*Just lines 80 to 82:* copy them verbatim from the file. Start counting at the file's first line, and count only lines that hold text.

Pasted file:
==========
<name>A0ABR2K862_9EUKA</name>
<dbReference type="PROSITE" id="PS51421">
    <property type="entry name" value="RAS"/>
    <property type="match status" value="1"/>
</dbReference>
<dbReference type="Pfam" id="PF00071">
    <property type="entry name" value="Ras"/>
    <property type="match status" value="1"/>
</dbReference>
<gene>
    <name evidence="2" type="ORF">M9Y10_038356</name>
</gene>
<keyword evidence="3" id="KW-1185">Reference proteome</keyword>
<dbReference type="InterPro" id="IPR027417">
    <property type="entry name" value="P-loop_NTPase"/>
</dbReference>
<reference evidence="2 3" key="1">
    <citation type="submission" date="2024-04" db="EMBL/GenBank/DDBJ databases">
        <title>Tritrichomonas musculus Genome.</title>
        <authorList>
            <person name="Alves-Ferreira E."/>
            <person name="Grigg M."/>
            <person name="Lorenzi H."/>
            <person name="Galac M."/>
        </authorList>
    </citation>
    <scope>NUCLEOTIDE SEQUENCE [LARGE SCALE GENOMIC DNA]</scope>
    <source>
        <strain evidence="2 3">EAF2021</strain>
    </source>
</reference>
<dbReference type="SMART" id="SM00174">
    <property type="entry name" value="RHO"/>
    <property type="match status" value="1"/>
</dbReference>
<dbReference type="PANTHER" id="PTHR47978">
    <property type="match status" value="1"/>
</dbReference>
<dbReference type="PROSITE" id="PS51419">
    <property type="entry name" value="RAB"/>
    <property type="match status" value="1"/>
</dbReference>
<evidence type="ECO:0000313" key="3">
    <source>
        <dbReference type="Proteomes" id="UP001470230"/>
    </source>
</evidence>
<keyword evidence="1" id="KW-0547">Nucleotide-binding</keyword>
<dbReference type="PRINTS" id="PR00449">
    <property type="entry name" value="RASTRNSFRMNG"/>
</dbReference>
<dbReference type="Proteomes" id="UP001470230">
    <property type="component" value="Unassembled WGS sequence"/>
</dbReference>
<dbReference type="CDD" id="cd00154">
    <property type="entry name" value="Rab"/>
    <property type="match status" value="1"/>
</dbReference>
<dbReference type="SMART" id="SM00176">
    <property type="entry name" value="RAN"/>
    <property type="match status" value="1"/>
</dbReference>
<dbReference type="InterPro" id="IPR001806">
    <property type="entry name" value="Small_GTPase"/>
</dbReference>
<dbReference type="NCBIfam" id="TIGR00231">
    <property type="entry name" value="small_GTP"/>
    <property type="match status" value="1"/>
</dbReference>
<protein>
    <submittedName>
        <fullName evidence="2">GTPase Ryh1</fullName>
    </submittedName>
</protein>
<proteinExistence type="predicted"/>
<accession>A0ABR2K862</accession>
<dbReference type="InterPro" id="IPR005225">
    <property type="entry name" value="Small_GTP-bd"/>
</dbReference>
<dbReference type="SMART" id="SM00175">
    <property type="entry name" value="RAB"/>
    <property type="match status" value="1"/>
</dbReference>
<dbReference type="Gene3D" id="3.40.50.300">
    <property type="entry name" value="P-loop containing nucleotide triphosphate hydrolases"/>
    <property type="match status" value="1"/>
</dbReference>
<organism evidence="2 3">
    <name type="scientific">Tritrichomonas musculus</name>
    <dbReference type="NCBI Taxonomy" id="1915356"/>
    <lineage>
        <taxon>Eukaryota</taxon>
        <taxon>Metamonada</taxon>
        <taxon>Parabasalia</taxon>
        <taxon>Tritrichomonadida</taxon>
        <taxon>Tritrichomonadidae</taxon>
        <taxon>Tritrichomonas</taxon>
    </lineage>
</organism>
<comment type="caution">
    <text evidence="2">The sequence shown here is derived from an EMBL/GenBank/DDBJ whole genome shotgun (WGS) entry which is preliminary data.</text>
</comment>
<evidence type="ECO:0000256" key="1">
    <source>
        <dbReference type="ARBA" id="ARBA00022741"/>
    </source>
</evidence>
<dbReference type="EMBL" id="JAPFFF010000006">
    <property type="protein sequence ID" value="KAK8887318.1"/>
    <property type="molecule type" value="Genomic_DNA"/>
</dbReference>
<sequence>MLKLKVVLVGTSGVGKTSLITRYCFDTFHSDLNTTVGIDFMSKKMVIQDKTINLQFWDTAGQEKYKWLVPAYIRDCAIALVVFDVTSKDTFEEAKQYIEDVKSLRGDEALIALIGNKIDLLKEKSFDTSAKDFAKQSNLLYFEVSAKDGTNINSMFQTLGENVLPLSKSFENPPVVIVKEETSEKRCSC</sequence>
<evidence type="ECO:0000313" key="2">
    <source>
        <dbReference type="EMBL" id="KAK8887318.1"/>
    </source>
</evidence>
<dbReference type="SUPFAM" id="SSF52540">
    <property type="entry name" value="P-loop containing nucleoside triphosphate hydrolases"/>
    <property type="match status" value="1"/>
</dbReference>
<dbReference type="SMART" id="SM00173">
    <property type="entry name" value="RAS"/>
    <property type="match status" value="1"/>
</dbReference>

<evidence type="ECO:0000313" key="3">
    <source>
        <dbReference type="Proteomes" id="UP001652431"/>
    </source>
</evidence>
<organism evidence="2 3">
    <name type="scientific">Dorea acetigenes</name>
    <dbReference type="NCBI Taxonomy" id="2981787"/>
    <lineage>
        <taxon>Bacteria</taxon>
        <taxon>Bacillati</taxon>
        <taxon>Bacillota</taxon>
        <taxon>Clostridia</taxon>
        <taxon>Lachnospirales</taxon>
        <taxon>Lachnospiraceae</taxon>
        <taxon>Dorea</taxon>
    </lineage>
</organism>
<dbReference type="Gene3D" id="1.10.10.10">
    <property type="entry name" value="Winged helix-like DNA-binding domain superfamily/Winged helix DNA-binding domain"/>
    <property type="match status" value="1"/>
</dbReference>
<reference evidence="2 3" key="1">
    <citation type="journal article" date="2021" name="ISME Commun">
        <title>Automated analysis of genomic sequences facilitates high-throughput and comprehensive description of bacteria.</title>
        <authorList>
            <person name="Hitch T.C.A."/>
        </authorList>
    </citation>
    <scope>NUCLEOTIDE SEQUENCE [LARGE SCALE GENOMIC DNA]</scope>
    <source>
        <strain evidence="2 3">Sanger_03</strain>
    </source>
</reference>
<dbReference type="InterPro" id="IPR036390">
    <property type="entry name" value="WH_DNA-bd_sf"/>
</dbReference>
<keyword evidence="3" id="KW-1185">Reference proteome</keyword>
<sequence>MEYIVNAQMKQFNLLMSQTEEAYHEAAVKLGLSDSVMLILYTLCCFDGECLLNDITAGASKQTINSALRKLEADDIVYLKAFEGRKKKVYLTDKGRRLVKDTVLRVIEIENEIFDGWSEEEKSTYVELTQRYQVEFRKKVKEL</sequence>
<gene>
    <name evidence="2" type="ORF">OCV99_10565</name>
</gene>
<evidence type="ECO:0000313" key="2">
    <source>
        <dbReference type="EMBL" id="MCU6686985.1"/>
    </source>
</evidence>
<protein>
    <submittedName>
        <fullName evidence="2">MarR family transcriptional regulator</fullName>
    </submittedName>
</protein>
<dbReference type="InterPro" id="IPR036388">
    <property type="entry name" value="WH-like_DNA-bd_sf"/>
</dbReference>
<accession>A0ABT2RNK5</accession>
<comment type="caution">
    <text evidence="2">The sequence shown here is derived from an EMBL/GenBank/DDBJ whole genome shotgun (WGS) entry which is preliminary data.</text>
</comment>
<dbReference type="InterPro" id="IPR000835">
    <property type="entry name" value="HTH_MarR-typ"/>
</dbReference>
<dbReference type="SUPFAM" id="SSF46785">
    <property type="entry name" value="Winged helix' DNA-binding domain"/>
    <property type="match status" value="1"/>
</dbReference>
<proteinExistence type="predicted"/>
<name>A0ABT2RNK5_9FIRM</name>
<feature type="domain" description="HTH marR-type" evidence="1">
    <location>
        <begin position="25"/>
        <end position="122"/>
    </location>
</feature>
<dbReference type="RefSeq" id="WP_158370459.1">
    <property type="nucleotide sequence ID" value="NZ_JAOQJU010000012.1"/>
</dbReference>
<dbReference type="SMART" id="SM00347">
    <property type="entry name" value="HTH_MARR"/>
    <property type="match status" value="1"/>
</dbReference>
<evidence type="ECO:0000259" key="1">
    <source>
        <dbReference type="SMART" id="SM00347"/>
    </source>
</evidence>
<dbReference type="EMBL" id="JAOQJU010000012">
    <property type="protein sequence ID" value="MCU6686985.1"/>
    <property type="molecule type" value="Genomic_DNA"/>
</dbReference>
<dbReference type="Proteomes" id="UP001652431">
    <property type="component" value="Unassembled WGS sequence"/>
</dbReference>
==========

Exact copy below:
<dbReference type="SMART" id="SM00175">
    <property type="entry name" value="RAB"/>
    <property type="match status" value="1"/>